NFL chief medical officer: Playoff bubble environment not ‘safest course of action’ for avoiding COVID-19

With the Tennessee Titans set to return to action Tuesday night after a two-week layoff to account for the organization's COVID-19 outbreak, NFL officials continue to stress to teams the importance of remaining vigilant in ensuring their players, coaches and staffers follow protocol to minimize the spread of the virus.

The NFL’s owners on Tuesday took part in a virtual meeting on health, safety and other on-field matters. Commissioner Roger Goodell and chief medical officer Dr. Allen Sills reiterated their message of the need for compliance and a commitment to the strategy of the preventative measures of wearing masks, hand-washing and maintaining social distancing along with testing, tracing and isolation.

“We can not become complacent,” Goodell told reporters, relaying his message to teams. “Not the players, not the coaches, not the personnel. Ninety percent is not good enough in this environment. We have to be incredibly diligent and disciplined.”

A close up an NFL football logo on a goalpost during an NFL football game between the Los Angeles Rams and Washington Football Team, Sunday, Oct. 11, 2020 in Landover, Md. (Photo: Daniel Kucin Jr., AP)

The NFL and NFL Player association again updated their testing protocol to include game-day testing for players, coaches and select staff members, believing it better to eliminate a gap in testing so team medical staffs can more readily identify coronavirus cases. Although the Titans endured an outbreak that involved 13 players and 11 staff members contracting COVID-19 and the league on Sunday shuffled the schedule for eight teams in light of the New England Patriots' postponement, NFL officials are otherwise encouraged by the way teams have handled the preventative practices. Sills pointed out that since the start of training camp 12 weeks ago, the league has had just 100 positive cases.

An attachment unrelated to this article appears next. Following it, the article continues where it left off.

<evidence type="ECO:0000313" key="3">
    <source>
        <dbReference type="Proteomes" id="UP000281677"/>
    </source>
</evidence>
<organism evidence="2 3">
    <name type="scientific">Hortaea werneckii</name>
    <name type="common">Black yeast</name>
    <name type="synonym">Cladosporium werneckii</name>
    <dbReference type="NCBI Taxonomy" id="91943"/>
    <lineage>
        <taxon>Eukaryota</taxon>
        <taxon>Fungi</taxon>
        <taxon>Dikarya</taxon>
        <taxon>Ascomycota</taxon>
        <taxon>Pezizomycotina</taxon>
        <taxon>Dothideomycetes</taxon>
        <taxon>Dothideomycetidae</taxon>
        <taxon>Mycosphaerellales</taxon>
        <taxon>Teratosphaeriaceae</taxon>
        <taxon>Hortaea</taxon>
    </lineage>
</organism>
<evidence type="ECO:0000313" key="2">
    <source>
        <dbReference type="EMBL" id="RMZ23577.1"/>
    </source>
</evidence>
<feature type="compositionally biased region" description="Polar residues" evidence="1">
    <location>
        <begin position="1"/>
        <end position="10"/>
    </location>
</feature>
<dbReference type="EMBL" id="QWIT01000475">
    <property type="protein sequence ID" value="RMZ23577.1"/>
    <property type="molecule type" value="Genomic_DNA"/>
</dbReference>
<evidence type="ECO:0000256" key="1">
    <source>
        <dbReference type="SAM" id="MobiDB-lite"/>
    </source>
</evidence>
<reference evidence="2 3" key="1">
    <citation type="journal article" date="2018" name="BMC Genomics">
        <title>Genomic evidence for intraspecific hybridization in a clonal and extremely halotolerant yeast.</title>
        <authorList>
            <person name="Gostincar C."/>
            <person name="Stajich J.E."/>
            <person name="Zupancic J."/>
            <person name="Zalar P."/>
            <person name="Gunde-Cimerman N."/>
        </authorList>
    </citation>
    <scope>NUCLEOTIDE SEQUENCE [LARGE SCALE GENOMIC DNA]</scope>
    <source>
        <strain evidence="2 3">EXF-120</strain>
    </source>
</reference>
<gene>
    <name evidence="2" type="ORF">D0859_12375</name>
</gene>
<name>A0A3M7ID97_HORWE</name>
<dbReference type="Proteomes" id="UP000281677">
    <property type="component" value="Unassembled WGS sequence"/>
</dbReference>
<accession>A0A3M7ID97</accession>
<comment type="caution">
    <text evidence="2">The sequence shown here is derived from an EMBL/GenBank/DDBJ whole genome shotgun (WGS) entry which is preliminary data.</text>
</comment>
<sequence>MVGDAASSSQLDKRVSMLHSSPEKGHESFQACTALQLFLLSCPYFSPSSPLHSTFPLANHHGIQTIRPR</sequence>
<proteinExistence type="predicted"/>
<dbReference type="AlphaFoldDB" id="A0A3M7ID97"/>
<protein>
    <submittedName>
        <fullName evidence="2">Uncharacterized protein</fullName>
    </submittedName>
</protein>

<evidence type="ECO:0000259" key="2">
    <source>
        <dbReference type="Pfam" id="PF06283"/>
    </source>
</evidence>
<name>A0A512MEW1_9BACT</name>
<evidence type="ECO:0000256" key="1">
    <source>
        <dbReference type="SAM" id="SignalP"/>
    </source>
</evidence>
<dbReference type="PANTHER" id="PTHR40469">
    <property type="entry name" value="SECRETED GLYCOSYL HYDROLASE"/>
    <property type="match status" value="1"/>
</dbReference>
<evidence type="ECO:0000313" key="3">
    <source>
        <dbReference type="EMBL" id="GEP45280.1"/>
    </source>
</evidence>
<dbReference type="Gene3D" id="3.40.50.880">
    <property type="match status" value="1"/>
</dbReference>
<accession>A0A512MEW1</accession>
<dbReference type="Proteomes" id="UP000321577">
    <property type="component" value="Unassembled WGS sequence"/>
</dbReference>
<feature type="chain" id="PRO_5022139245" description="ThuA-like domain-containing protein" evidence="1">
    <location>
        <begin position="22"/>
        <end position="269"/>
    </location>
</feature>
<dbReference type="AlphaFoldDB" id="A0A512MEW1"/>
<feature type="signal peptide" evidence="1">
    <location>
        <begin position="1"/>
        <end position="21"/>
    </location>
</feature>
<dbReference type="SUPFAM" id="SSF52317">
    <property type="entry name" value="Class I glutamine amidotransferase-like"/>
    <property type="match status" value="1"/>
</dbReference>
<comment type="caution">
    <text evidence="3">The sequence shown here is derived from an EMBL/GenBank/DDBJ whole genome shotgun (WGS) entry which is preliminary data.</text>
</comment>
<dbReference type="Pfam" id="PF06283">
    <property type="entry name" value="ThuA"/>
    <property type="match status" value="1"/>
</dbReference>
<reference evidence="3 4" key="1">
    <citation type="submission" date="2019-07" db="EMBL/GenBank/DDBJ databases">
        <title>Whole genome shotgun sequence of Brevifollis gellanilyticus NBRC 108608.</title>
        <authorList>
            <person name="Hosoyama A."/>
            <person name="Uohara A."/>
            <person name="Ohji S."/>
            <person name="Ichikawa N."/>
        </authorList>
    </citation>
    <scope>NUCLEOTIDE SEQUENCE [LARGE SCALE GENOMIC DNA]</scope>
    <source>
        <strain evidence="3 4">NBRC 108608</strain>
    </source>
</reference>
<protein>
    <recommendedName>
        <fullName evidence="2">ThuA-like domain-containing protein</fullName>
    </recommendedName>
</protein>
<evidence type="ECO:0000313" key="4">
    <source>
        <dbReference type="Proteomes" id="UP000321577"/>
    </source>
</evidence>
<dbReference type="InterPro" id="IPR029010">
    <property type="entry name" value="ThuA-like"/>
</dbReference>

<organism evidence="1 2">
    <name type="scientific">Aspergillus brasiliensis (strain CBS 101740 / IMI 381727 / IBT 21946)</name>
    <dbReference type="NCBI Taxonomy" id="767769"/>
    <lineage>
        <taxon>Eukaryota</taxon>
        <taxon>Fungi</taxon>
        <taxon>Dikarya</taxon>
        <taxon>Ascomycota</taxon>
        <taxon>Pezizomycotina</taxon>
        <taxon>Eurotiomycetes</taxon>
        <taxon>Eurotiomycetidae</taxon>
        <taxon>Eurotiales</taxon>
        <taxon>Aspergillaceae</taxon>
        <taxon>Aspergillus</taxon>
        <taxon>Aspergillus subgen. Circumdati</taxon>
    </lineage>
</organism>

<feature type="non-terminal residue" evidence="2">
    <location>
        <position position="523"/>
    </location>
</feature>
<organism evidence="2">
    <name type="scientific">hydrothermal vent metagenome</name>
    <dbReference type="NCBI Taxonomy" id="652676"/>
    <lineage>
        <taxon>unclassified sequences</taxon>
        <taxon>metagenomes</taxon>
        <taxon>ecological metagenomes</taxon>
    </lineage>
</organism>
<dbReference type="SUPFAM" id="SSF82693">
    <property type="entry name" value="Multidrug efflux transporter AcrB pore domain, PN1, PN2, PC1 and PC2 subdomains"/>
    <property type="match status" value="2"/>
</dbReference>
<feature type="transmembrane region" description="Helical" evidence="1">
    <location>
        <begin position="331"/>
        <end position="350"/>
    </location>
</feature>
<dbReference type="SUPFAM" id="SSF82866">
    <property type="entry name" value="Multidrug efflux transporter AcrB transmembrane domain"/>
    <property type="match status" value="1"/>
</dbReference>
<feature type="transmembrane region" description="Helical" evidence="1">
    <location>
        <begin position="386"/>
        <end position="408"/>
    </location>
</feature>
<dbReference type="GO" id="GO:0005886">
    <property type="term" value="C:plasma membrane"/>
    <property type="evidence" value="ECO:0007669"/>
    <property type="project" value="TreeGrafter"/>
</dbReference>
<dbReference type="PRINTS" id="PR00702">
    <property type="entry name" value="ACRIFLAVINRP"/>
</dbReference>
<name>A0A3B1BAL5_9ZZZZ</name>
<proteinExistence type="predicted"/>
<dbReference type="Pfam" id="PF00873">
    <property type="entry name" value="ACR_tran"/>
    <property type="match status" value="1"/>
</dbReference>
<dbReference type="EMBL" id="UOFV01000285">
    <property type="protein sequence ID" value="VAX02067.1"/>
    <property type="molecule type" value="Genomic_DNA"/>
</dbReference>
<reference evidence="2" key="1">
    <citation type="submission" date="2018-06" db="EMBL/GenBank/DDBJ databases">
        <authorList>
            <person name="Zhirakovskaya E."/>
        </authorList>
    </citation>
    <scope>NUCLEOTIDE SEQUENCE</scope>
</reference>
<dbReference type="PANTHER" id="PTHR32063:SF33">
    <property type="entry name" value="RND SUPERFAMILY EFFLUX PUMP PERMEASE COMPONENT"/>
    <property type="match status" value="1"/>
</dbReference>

Sills echoed Goodell’s stance that 90% success isn’t good enough, but he said he remains confident the strategies and measures in place will help minimize the risk of the spread of the virus if teams are diligent in applying those practices.

Asked about the possibility of enacting a playoff bubble, Sills said that while “all options are on the table,” the league remains against such a move.

Discussions dating back to March among the NFL, NFLPA and medical experts led the league to believe a bubble wouldn’t be foolproof, Sills said, and that isolation could lead to a heavy mental and emotional toll for players as they are sequestered from family members.

“We don't feel that's the safest course of action for us,” Sills said.

Goodell and executive vice president of football operations Troy Vincent both were asked about the possibility of the league adding an 18th week to provide greater scheduling flexibility, particularly later in the season once bye weeks have been used up. Goodell and Vincent said that although the NFL’s owners and officials are discussing many scenarios and understand the need for flexibility both during the season and possibly the postseason, the goal for now remains to fit the entire regular season in the originally scheduled 17-week window.

Follow USA TODAY Sports’ Mike Jones on Twitter @ByMikeJones and listen to the Football Jones podcast on iTunes.

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